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Bicycling and Walking in the United States

The Alliance for Biking & Walking's 2014 benchmarking report is information-packed and illustrated, colorfully lively and easy-to-use

Commissioned every other year by the Centers for Disease Control and Prevention’s Healthy Community Design Initiative, the Alliance for Biking & Walking report Bicycling and Walking in the United States is a 268 page collection and analysis of data about bicycling and walkability from all 50 states, 52 of the most populous cities and 17 midsized cities.

Benchmarking is a particularly helpful approach to active transportation issues because it allows comparison among states and cities while also measuring national trends. To gather information the Alliance compiles data from numerous national sources — including the American Public Transportation Association (APTA), the American Community Survey (ACS) and U.S. Bureau of Labor Statistics (BLS) — and conducts surveys with the help of advocates and state and local government officials. (See page 226 for a useful chart about all the data sources.)

The easy-to-use, image-filled report (which was made possible with support from AARP and the American Public Transportation Association) examines both bicycling and walking levels as well as a suite of related factors and variables, including crash fatalities, weekly physical activity, transportation costs, climate influences, gender differences and economic growth.

Says the Alliance: “The ultimate goal of the Benchmarking Project is to provide a resource for advocates and professionals who influence the accessibility and safety of bicycling and walking.” This report, the authors add, is made available in “an effort to accomplish the following primary objectives: promote data collection and availability; measure progress and evaluate results; support efforts to increase bicycling and walking.

Key Points

The report is divided into sections that focus on the following results: Levels of Bicycling and Walking (page 34), Health and Safety (page 68), Economic Benefits (page 91), Policies and Funding (page 104), Infrastructure and Design (the section starts on page 148 but don’t miss the images on page 159), Connecting to Transit (page 168), Education and Encouragement (page 182), and People Powered Movement (page 200). Some highlights:

  • Among the useful data points: How many commuters bike and walk to work by city and state (pages 44 and 45); rankings for the cities and states that encourage residents to bike and walk; rankings for the cities and states that have the best walking and biking route conditions; comparisons of climate indicators to bicycling and walking levels (page 53).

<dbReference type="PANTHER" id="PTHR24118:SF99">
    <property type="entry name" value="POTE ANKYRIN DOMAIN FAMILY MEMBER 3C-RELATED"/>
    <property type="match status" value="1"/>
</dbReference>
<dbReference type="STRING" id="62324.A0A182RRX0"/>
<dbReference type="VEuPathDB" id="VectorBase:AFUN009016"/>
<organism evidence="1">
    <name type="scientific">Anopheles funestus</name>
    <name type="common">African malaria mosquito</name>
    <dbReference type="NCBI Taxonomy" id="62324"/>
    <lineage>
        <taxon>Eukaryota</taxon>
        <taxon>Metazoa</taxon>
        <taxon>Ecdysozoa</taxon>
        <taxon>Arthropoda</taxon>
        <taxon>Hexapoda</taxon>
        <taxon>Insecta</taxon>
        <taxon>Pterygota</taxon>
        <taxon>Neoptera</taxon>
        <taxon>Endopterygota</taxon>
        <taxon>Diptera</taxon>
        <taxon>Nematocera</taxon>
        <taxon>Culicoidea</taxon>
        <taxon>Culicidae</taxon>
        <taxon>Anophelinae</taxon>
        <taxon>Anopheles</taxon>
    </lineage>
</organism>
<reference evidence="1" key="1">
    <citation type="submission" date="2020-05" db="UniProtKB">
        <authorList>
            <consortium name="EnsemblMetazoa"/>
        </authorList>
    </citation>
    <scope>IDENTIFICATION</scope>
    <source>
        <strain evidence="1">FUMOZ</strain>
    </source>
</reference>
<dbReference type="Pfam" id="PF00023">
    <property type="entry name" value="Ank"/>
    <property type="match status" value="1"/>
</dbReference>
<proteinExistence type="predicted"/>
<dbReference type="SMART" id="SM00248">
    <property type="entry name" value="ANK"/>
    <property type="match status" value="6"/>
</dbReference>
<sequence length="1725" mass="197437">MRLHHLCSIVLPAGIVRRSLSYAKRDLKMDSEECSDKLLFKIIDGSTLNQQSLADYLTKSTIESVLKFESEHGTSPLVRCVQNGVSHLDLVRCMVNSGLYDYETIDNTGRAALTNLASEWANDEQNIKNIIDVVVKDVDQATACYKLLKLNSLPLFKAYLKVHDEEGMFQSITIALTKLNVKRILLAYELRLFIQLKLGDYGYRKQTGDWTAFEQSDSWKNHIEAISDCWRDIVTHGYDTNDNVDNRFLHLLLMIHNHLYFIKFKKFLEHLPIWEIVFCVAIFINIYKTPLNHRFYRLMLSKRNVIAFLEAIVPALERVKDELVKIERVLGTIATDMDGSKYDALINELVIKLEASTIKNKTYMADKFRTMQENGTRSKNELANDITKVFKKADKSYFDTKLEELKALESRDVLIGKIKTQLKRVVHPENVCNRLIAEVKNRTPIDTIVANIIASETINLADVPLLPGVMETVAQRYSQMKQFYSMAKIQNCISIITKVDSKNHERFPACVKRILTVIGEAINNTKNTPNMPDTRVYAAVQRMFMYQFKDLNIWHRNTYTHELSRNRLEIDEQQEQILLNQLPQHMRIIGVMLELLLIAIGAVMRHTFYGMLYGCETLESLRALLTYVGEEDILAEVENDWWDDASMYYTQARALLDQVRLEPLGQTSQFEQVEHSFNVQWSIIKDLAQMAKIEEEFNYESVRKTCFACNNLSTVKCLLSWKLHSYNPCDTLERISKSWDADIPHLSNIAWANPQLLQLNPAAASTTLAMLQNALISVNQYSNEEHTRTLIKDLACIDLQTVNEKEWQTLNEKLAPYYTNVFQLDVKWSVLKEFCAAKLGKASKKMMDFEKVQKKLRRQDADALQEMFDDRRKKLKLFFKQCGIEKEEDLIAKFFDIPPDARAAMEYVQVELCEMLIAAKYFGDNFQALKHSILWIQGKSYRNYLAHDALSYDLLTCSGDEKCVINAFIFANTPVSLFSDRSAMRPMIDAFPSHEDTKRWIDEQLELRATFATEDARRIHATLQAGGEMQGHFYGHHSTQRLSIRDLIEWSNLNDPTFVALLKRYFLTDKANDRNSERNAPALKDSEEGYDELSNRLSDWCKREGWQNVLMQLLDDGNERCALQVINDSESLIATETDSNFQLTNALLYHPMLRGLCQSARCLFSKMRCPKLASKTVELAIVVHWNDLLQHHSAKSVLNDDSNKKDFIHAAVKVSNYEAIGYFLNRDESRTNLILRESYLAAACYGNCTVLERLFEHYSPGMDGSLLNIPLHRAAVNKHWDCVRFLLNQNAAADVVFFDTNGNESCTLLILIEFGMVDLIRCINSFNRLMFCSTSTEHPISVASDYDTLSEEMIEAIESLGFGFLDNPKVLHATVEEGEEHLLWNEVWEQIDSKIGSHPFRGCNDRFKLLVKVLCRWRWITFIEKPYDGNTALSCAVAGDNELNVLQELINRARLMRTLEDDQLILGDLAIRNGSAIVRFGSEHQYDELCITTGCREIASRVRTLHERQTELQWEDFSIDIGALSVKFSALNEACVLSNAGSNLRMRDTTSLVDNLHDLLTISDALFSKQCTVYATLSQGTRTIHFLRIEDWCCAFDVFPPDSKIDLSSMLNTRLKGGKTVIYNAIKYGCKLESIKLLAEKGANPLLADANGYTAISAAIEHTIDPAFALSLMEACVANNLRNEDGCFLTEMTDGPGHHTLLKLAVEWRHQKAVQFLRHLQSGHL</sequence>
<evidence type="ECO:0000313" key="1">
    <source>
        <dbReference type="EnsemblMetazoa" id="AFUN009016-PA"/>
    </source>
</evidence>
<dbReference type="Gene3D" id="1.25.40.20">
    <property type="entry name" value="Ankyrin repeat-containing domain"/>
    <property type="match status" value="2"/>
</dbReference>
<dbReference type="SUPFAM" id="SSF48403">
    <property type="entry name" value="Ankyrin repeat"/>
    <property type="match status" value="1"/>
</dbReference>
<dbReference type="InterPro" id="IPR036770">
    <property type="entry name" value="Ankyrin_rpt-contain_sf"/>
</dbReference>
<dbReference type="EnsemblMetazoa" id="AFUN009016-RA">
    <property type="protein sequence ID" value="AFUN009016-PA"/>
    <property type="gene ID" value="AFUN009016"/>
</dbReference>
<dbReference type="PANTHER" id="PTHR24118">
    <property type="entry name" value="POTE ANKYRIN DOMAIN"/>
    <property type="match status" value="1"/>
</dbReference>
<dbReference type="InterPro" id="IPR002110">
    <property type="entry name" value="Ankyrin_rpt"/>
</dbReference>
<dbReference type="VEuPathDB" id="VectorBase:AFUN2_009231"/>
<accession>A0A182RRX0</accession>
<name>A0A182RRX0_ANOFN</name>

• Among the more alarming statistics in the report are those about injuries and fatalities among pedestrians and bicyclists. For instance, although adults age 65 and older bike and walk far less than the age group of people 16 to 64, they experience a far higher injury rate with higher fatality rates as well. According to data from the Fatality Analysis Reporting System (FARS), the federal database of the National Highway Traffic Safety Administration (NHTSA), between the years 2009 and 2011, pedestrians and bicyclists aged 65 and older represented 10 percent of all pedestrians and 6 percent of all bicyclists, yet 19 percent of the pedestrian fatalities and 12 percent of the bicyclist fatalities were people age 65 years and older. (For similar information see Smart Growth America’s 2014 Dangerous by Design report.)

  • Among the many useful graphs and state and city rankings: Changes as seen by the benchmark outcomes from 2005 to 2012 (page 16) U.S. state and large U.S. cities rankings (pages 18 and 19) for commuter bicycling and walking levels, per capita spending on bicycle and pedestrian projects, bicyclist and pedestrian fatality rates, and bicyclists and pedestrian fatalities and injuries by age. (See pages 8 through 10 for the full list of tables and graphics.)

How to Use

Bicycling and Walking in the United States: 2014 Benchmarking Report provides a way for cities and states to see how they measure up, set new goals, learn about successes and identify areas in need of improvement. (While the report is about the U.S., it does contain brief essays about biking and walking behaviors and successes abroad, such as in Sierra Leone, Denmark and Germany, among other locations.)

A useful resource for policy makers, pedestrians and bicyclists, the report also includes a helpful sample survey (page 230), a list of advocacy organizations and study area matches by state and city (page 234) and a worksheet for comparing your community’s data to the national highs, averages and lows (page 258). The report is so thorough it even features a list of corrections to the 2012 benchmarking report (see appendix 7, page 245).

The efforts of bike-walk advocates and supporters appear to be working. “When the first Bicycling and Walking in the U.S.: Benchmarking Report was released in 2007, only 16 states had a published goal to increase bicycling and walking mode share,” writes the Alliance. “Today, city and state leaders are competing for bicycle- and pedestrian-friendly status, prioritizing more of their transportation dollars to non-motorized transportation infrastructure.”

Report published April 2014. Summary by Shyidah Salahud’din

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